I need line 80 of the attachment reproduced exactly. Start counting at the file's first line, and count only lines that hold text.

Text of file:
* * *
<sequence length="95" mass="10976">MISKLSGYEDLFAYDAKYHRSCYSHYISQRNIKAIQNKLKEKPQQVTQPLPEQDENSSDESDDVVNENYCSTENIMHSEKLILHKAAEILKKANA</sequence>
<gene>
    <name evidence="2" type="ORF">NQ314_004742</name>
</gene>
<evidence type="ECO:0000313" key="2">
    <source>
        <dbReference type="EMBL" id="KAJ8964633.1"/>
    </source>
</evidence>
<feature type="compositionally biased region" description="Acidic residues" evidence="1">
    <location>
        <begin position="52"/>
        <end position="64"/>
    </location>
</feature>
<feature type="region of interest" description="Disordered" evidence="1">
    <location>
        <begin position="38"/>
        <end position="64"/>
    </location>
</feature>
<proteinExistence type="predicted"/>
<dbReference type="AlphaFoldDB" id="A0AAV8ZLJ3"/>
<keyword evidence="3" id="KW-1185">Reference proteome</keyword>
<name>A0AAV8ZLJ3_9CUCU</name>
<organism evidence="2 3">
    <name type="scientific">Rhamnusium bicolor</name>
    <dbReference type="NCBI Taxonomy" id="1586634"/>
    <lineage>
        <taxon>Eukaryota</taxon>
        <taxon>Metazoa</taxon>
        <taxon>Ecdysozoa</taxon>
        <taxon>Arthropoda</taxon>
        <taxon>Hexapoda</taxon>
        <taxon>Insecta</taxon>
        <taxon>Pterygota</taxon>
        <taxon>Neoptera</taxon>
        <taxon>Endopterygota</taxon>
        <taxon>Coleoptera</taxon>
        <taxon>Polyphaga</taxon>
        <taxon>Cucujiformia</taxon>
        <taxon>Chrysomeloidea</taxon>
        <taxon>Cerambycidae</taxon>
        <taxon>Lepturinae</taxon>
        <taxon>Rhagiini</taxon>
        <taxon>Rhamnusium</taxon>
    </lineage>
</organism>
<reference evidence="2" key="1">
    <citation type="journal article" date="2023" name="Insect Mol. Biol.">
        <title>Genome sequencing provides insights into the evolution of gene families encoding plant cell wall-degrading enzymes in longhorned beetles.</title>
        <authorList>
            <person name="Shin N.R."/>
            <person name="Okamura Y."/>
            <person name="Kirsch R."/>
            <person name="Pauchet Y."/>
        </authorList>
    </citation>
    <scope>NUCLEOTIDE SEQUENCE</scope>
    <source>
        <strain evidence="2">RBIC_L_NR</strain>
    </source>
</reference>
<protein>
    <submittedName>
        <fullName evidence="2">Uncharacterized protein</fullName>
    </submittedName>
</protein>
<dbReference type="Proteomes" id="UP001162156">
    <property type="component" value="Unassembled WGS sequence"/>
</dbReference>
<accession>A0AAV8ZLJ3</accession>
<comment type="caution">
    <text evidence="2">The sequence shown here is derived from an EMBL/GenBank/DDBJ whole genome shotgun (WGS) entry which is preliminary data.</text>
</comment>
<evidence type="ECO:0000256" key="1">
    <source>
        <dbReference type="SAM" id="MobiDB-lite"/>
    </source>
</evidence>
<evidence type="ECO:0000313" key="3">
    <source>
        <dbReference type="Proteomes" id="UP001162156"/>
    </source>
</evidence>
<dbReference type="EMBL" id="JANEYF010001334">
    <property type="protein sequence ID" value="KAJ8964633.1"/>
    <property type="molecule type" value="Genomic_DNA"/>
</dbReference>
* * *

</evidence>